LONDON — Lady Lucan, a British aristocrat who survived a vicious 1974 attack by her husband that sparked a decades-long mystery, has died. She was 80.
London’s Metropolitan Police said officers were called to a house in the upscale Belgravia neighborhood on Wednesday “and found an 80-year-old woman unresponsive.”
“Although we await formal identification we are confident that the deceased is Lady Lucan,” whose name is Veronica Bingham, the force said.
Police said that the death is being treated as unexplained but not suspicious.
Her husband, John Bingham, the seventh Earl of Lucan, vanished after the body of nanny Sandra Rivett was found at the family’s London home on Nov. 7, 1974. Lady Lucan was bludgeoned when she ran downstairs to investigate, but managed to escape and raise the alarm.
Lord Lucan’s bloodstained car was later found abandoned near England’s south coast, but he was never successfully traced.
Lucan was never seen in public again, and his body was never found, leading to decades of fevered speculation about his whereabouts.
In 1975, an inquest jury declared him to have been Rivett’s killer. Detectives believe the aristocrat — an abusive husband and heavy gambler nicknamed “Lucky Lucan” — intended to murder his wife and killed the nanny by mistake.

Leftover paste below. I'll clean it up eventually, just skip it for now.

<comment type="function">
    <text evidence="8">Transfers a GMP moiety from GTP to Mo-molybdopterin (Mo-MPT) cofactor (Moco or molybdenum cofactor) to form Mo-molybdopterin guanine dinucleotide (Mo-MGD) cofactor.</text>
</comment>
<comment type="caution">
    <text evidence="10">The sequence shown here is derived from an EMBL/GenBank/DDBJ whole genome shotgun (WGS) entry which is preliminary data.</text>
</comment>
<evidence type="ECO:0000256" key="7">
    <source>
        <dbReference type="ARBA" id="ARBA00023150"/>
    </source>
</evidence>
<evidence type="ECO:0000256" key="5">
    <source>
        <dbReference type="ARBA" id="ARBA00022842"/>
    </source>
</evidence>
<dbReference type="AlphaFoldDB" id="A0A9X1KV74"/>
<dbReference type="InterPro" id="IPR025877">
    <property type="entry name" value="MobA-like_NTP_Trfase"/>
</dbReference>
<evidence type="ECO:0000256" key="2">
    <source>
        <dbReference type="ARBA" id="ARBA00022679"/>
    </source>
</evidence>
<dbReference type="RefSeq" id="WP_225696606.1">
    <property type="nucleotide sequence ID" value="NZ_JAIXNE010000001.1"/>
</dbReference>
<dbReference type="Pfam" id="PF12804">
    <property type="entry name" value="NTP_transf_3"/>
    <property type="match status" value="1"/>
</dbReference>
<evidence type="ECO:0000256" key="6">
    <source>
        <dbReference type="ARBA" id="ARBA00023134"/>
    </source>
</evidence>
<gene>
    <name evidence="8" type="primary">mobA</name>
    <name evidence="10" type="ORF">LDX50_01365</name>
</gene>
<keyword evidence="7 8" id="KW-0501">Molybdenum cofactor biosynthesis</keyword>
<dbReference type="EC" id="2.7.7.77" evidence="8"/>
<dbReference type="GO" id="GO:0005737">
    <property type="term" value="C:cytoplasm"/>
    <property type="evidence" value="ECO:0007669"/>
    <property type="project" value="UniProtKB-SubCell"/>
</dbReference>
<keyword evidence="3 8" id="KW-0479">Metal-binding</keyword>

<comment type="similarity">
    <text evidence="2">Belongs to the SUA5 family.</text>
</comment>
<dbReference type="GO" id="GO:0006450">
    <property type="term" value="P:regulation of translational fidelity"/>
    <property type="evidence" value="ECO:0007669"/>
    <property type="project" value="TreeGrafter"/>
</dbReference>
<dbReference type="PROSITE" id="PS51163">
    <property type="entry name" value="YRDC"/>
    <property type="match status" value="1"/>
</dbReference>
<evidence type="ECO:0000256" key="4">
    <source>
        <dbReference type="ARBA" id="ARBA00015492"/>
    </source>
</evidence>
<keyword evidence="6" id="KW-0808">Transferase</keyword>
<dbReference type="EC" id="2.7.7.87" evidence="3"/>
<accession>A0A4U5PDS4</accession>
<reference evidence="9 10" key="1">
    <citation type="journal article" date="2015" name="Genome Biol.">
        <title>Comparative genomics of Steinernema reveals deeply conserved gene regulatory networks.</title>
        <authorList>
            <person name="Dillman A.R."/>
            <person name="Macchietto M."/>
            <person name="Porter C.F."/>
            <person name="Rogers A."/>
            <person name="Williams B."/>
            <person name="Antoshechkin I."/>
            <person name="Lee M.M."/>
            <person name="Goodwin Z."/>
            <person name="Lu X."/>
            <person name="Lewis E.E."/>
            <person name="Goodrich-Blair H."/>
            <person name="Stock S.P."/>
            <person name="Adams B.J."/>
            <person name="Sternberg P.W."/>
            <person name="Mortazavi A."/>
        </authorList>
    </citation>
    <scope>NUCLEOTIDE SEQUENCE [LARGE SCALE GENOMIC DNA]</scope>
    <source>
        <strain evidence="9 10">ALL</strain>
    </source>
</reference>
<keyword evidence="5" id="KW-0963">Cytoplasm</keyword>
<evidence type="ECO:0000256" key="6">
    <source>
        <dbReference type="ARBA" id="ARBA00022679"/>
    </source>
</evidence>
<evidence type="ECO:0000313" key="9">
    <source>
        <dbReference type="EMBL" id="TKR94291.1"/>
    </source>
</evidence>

His marriage to Lady Lucan had been described as “grimly unhappy.”
The mystery of Lord Lucan’s disappearance still intrigues Britain. The High Court declared him dead for probate purposes in 1999, but there have been scores of reported sightings around the world, in countries including Australia, Ireland, South Africa and New Zealand.
In a television documentary earlier this year, Lady Lucan said she believed Lord Lucan had jumped off a ferry shortly after the killing.
“I would say he got on the ferry and jumped off in the middle of the Channel in the way of the propellers so that his remains wouldn’t be found,” she said, calling what she believed to be his final act “brave.”
The couple had three children.
A British court last year issued a “presumption of death” certificate for Lord Lucan, a ruling that cleared the way for the couple’s son, George Bingham, to become the eighth Earl of Lucan.